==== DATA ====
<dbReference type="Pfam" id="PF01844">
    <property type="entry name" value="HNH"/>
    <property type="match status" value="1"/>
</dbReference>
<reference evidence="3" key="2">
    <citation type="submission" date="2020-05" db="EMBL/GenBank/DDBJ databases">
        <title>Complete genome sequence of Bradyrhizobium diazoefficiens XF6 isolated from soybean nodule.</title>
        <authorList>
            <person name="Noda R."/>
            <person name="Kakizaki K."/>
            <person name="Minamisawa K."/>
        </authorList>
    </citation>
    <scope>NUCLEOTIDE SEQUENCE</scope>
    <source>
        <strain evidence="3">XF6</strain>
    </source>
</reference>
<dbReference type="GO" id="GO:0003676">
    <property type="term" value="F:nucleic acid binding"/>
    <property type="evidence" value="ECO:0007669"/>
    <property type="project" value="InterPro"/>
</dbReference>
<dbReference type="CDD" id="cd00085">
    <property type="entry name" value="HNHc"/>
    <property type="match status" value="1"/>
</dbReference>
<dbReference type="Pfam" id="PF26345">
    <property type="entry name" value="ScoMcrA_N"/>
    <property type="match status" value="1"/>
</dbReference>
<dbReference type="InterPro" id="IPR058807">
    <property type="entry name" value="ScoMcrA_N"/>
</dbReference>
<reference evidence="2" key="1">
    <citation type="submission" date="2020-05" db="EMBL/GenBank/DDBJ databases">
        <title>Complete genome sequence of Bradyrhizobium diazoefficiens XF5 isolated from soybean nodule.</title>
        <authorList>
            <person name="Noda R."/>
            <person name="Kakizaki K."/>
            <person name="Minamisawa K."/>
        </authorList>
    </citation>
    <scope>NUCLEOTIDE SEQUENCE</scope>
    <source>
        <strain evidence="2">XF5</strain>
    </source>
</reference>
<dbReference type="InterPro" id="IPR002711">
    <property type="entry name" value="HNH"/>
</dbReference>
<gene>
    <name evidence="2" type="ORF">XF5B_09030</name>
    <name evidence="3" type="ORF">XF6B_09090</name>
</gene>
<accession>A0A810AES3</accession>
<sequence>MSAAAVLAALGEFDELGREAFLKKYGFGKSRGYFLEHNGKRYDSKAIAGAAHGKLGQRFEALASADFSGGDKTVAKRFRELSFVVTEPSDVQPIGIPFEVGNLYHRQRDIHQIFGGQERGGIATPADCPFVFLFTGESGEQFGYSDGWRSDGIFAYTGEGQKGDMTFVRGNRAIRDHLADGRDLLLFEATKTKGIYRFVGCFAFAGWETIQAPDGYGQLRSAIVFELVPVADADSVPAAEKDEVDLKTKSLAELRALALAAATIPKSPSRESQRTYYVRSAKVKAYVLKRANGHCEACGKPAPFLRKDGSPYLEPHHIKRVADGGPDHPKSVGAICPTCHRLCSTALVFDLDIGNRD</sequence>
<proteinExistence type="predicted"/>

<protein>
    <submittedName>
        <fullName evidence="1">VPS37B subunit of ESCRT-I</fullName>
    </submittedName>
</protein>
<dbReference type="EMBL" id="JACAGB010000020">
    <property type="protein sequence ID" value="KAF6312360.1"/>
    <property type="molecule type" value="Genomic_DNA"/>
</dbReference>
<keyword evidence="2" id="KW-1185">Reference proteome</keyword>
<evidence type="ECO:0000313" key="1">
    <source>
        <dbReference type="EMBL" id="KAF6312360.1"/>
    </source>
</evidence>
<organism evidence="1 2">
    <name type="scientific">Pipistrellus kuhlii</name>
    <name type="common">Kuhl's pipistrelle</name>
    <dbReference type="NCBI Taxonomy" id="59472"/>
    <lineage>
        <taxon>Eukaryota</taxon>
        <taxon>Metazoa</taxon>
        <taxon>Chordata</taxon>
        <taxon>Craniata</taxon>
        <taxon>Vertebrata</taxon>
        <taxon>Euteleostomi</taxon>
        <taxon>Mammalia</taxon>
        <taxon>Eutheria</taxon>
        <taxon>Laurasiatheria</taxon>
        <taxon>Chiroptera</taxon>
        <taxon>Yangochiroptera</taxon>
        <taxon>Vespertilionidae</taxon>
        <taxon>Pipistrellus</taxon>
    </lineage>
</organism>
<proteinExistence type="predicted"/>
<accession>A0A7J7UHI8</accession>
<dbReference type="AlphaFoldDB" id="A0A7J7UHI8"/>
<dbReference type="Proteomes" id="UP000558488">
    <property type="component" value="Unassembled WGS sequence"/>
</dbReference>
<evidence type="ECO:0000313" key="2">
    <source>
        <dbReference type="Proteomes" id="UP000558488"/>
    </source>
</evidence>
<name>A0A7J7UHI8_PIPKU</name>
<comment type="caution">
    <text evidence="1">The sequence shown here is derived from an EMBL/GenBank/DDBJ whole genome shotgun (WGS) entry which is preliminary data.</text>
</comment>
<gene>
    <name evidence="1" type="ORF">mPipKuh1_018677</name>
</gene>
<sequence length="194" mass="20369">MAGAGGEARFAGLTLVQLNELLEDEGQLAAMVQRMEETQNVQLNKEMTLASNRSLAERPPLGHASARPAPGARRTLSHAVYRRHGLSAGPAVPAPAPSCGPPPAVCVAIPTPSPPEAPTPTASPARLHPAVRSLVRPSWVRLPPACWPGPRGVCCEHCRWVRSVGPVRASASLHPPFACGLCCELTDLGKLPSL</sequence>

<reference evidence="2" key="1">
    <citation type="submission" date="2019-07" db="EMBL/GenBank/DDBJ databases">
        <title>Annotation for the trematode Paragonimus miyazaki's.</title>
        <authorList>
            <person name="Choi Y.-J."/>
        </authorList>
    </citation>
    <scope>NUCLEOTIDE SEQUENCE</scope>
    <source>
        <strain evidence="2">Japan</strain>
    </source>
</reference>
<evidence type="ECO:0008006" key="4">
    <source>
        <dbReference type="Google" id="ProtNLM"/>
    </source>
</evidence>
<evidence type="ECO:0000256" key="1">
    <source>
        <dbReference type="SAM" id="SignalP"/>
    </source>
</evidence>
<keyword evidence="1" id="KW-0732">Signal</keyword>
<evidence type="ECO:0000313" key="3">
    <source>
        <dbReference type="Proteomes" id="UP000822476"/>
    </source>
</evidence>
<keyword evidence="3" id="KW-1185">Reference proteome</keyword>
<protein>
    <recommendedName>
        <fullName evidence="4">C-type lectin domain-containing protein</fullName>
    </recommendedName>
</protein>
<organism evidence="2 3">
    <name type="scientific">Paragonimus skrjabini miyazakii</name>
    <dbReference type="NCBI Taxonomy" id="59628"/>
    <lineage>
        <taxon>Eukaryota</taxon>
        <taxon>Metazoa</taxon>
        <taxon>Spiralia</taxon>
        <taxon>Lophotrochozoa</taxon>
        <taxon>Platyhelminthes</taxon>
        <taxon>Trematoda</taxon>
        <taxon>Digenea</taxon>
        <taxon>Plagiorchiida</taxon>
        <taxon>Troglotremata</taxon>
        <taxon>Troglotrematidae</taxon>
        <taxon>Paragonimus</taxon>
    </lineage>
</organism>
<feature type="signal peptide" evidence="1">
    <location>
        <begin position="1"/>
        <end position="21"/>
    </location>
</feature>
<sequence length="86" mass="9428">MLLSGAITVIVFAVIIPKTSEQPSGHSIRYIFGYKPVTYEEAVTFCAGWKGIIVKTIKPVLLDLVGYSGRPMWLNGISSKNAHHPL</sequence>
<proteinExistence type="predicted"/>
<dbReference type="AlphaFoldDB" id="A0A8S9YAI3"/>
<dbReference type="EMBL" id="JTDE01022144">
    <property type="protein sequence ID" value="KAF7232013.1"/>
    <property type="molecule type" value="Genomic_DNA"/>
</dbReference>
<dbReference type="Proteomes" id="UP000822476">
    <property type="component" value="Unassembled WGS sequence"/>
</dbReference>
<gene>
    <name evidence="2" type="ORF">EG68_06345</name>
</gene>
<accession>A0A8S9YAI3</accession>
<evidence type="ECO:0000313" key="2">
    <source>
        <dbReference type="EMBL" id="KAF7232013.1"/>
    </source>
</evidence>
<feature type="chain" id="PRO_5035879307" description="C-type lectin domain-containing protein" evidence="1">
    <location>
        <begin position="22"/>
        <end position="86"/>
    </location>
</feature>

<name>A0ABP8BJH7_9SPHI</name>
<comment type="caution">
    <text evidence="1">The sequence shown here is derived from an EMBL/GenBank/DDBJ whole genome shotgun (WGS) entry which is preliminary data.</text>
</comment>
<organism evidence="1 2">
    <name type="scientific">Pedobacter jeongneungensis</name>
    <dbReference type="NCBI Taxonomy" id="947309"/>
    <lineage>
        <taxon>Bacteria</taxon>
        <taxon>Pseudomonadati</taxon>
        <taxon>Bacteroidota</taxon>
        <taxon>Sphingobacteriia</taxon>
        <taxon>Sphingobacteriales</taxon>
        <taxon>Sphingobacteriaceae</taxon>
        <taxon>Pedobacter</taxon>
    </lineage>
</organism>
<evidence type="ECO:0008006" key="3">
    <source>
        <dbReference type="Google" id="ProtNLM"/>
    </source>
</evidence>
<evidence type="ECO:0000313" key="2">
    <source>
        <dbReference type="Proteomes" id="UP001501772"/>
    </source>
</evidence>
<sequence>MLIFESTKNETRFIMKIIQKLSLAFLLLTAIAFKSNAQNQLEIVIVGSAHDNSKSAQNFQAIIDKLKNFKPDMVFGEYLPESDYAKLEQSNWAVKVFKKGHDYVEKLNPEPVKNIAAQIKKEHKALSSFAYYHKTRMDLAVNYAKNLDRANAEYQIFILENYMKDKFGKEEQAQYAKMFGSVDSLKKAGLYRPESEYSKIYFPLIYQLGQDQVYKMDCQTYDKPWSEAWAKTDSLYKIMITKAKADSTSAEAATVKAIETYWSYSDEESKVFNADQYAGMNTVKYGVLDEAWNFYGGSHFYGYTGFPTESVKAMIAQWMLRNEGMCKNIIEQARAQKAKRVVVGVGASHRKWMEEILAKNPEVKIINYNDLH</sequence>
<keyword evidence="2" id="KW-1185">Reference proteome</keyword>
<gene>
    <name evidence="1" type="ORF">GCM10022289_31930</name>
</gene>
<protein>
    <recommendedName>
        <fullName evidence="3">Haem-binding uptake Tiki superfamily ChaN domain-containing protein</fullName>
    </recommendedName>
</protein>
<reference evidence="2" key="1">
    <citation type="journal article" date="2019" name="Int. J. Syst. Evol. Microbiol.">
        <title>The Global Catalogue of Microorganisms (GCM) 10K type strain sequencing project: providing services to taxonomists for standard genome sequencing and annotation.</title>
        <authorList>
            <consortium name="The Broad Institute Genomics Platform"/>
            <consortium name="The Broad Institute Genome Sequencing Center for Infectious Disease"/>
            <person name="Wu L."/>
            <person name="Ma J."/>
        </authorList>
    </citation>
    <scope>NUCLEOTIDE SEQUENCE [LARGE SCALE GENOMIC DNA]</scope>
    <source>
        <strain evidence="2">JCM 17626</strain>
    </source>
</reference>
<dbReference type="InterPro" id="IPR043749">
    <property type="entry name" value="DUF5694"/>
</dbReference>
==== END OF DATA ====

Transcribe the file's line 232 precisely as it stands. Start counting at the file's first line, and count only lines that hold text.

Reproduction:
<reference evidence="2" key="1">